The one-phase models allow for description of either ultrafiltration flow and small solute transport or the absorption of fluid and macromolecules from the peritoneal cavity. However, to model bidirectional concomitant flows one has to introduce additional structure. A spatially distributed model with a structured interstitium was proposed and tested, incorporating description of fluid and solute transport from the one-phase models into the two-phase structure. The model assumes that the bidirectional transport function of PTS is due to the existence of two phases of the interstitium, water rich and colloid rich, respectively. The model incorporates current knowledge on this putative two-phase structure and explains the existence of concomitant bidirectional transport of fluid and solutes after perturbation induced by inflow of dialysis fluid into the peritoneal cavity, resulting in modification in the structure and physiological parameters of the PTS. Some details and numerical values of the parameters were assumed to obtain agreement between the results of numerical simulations and available clinical data (Tables 1 and 2). This approach yielded a model that could reproduce to some extent the transperitoneal flows and clinical parameters previously measured in experimental and clinical studies. Numerical simulations showed that the steady state in the PTS tissue (for high ultrafiltration rate to the peritoneal cavity as observed at the beginning of a dwell with glucose 3.86% solution) cannot be obtained in a reasonable dwell time with constant glucose concentration in the peritoneal cavity. Such conditions can be of course only hypothetical, because the real dialysate glucose concentration in the peritoneal cavity quickly decreases and ultrafiltration drops. The permanently high ultrafiltration flow results in slow but persistent depletion of tissue albumin, and the zone with very low albumin concentration slowly penetrates the whole tissue (as seen in the computer simulations for dwell times longer than 1 h; data not shown). Therefore, the results are presented for only 1-h dwell time, when the fast transient changes after the perturbation of the physiological equilibrium die out and the flow rates are relatively stable. After that time, the system slowly drifts into states far from realistic conditions during dialysis.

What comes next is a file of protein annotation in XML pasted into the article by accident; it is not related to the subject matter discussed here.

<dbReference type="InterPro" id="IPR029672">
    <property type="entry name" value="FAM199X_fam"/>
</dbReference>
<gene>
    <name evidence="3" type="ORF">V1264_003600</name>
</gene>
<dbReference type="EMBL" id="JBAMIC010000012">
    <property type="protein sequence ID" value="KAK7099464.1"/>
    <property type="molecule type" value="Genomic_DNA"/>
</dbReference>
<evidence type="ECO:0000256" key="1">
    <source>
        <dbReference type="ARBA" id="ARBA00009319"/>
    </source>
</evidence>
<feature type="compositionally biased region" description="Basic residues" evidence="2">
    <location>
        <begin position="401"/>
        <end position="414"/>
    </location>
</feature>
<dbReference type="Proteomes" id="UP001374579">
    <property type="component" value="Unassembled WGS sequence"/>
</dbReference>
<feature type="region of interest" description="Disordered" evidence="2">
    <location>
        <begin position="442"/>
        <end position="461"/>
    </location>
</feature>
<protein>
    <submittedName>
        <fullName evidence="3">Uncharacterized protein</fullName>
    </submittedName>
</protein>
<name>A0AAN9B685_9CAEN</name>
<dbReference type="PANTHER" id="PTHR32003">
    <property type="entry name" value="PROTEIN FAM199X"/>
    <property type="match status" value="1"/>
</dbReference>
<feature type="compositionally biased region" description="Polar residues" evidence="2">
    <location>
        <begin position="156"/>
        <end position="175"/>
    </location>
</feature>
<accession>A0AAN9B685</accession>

The two-phase model indicated a different role of each phase: transport of water and solutes from the peritoneal cavity occurs mostly through *phase F*, whereas *phase C* is mainly utilized for the transport in the opposite direction. Fluid absorption, which occurs in *phase F*, calculated from computer simulation, was found to be 1.77 ml/min, which is within the range of the values observed clinically (0.9–2.3 ml/min range; Ref. 41). The rate of ultrafiltration (15.16 ml/min), which passes through *phase C*, remained in agreement with clinical data, where values of initial ultrafiltration within the range from 14.8 to 17.5 ml/min were reported (33, 34, 45). The computer simulations predicted that transport of albumin occurs mostly through *phase C*, and its clearance to the peritoneal cavity was found to be equal to 0.2 ml/min. Similar values were reported for the initial 15 min of peritoneal dialysis with different concentration of glucose in dialysate (47). The process of washing out albumin from the layers close to the peritoneal cavity (within the distance of 0.2–0.3 cm from peritoneal cavity), obtained in computer simulations, was also observed experimentally (32); investigators found a decrease in oncotic pressure in the tissue during dialysis together with a stable value of oncotic pressure in the subcutaneous layer.

Unfortunately, there are presently no available data to verify the role, structure, or function of the assumed two phases within the interstitium during the peritoneal dwell. There is also no information available that can validate transport parameters across and between both phases. The transient dehydration (observed as negative interstitial hydrostatic pressure) in *phase C* after the start of dialysis does not seem to reflect the real dialysis situation but is the result of sudden change in osmotic pressure at the surface of the tissue; modeling of fluid infusion as a slow process would cause disappearance of this effect. Overall, the results provided by the model appear to be promising and may suggest possible directions and extensions of new experiments that are needed to verify the model. The so far successful validation of the model shows that it provides a physiologically based description of the PTS anatomy and its changes during dialysis, and, in the future, it might be possible to take into account also pathological changes that occur in the PTS during long-term dialysis. Moreover, further extension of the model, such as simulation of consecutive dialysis exchanges together with the kinetics of fluid and solutes in dialysate, could provide more information and allow to simulate the whole spectrum of the changes that occurs during peritoneal dialysis.

#### Conclusions.